Captain D’s charts a course for Tampa Bay | Crain's Orlando

Captain D’s charts a course for Tampa Bay

An example of a Captain D's restaurant that's been updated with the company's new look and branding. | Photo courtesy of Fish Consulting LLC.

Nashville, Tenn.-based fast-casual seafood chain Captain D’s is targeting the Tampa Bay region for expansion after opening three new restaurants in northern Florida and one in the Orlando area, with more to follow thanks to a multi-unit development agreement with an Orlando franchisee.

With its miles of pristine beaches and rich history of pirate legends such as Jose Gaspar – and the annual Gasparilla festivities inspired by his exploits – the Tampa metro would seem to be a natural fit for a brand that leans heavily on coastal and seafaring imagery and already has 30 locations in Florida.

“Tampa is a thriving metropolitan area that’s growing, and obviously other food retailers, particularly fast-food companies, have been very successful here,” said Captain D’s chief development officer and Tampa resident Michael Arrowsmith. “We believe that with our offering – being a fast-casual destination for the seafood customer – we are going to be very successful here, as well.”

Arrowsmith’s colleague – Mark Levis, senior director of franchise development – said he plans to meet with franchisee candidates who are ready to open a Tampa-area Captain D’s “sooner than later.”

“We’re looking for people who are qualified from a liquidity standpoint and motivated and engaged throughout the qualification process and want to hit the ground running with us,” Levis said. “We have phenomenal franchise field support so we can help them right out of the gate. We are targeting folks who will be committed to us long term and want to grow with us long term, not just for one or two years and then sell to someone else. And there’s certainly a lot of potential in the central and south Florida corridor. There are a lot of available markets in those parts of the state.”

Captain D’s has proven to be a solid investment for restaurateurs in recent years. In 2016, the company achieved its fourth consecutive year of record-high, systemwide average unit value (AUV), and sixth consecutive year of positive growth. It has 518 restaurants in 21 states, making it the No. 1 fast-casual seafood chain when measured by AUV. Success has emboldened the company, prompting it to embark on an aggressive campaign to grow its footprint.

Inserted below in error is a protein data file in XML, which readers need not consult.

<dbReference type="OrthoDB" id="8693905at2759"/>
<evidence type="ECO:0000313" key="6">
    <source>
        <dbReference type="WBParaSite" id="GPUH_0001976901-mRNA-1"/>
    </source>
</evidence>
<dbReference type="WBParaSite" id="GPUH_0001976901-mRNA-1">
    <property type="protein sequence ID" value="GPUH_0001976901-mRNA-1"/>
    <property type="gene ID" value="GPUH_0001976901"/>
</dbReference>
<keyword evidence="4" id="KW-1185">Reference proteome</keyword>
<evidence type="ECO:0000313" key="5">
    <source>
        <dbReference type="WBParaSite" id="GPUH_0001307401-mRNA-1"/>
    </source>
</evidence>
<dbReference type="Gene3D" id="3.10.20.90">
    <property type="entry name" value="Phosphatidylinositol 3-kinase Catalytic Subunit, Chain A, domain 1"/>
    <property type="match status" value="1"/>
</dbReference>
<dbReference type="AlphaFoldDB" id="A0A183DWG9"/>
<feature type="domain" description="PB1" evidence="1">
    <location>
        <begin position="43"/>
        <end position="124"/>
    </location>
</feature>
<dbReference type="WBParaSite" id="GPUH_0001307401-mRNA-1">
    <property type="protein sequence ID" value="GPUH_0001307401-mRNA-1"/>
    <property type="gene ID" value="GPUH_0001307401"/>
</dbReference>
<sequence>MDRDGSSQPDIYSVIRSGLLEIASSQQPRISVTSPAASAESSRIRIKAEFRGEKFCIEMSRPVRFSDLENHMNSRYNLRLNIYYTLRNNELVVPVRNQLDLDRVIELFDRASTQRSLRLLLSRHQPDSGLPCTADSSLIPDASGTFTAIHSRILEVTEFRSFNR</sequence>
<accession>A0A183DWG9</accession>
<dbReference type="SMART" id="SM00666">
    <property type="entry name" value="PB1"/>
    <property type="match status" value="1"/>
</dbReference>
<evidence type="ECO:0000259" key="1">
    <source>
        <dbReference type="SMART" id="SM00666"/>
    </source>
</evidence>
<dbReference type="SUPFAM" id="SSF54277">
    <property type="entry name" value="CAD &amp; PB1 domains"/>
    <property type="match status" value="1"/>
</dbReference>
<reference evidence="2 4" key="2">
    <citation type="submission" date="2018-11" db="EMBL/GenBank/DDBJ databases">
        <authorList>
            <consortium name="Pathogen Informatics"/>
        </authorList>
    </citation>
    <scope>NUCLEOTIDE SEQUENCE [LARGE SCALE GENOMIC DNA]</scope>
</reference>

“Captain D’s experienced tremendous growth last year and as we ride that momentum in 2017, we’ve made Florida a priority market for franchise expansion,” Arrowsmith stated in a news release. “With existing restaurants in the area consistently performing well, we’re eager to catapult our presence even more in the region.”

Levis said a key to Captain D’s recent run of success has been its introduction of grilled fish products, which appeal more to health-conscious consumers who want to avoid fried foods. “That has really helped catapult us from a quick-service restaurant brand to a fast-casual brand,” he said. The chain’s look also received a makeover, in 2012, and about 60 percent of existing restaurants have been converted to the new branding, which features an orange fish emblazoned with “Est. 1969” and a revamped tagline: “Seafood Kitchen.”

Arrowsmith said the revamped look and menu changes have also served to attract businesspeople who already have franchise agreements with other quick-service and fast-casual restaurant chains.

“We certainly do have fried fish, and we sell a lot of it, but half of our menu consists of grilled items,” he said. “Particularly with the kids’ menu – a parent could bring in their child for a meal and get nothing at all that’s fried. Also, consumers are looking for an inviting place to bring their family … and we make seafood affordable and accessible. That’s another reason why franchisees for other brands are coming to us. We are providing something that they just don’t have.”

Despite the brand’s lack of presence in the Tampa Bay region, Arrowsmith is confident that local consumers will quickly become enthusiastic about eating at Captain D’s.

“We have a grand-opening program that we go through for each restaurant when we go into a new market,” he explained. “What we’ve learned is that if we can get people to come and try a Captain D’s, then they’ll come back, because the food is just really, really good and people are surprised, when they try our food, at how good it tastes and what a high-quality, healthy product it is. So our challenge is to get them in there the first time. If we can get them in the restaurant, they will come back.”

Arrowsmith is also excited about the potential for Tampa Bay to serve as a test market for new menu items.

“We test a lot of new products every year and are always rolling out new products on a limited-time or permanent basis,” he said. “We don’t have anything planned for Tampa right now but that could change as we get closer to opening up our first location. But that’s one of the attractive things about the Tampa Bay market. It’s almost a ‘middle America’ market that has a lot of congruency with the rest of the country. So I wouldn’t be surprised if we do some new product testing here down the road when we have more restaurants.” 

February 14, 2017 - 12:30pm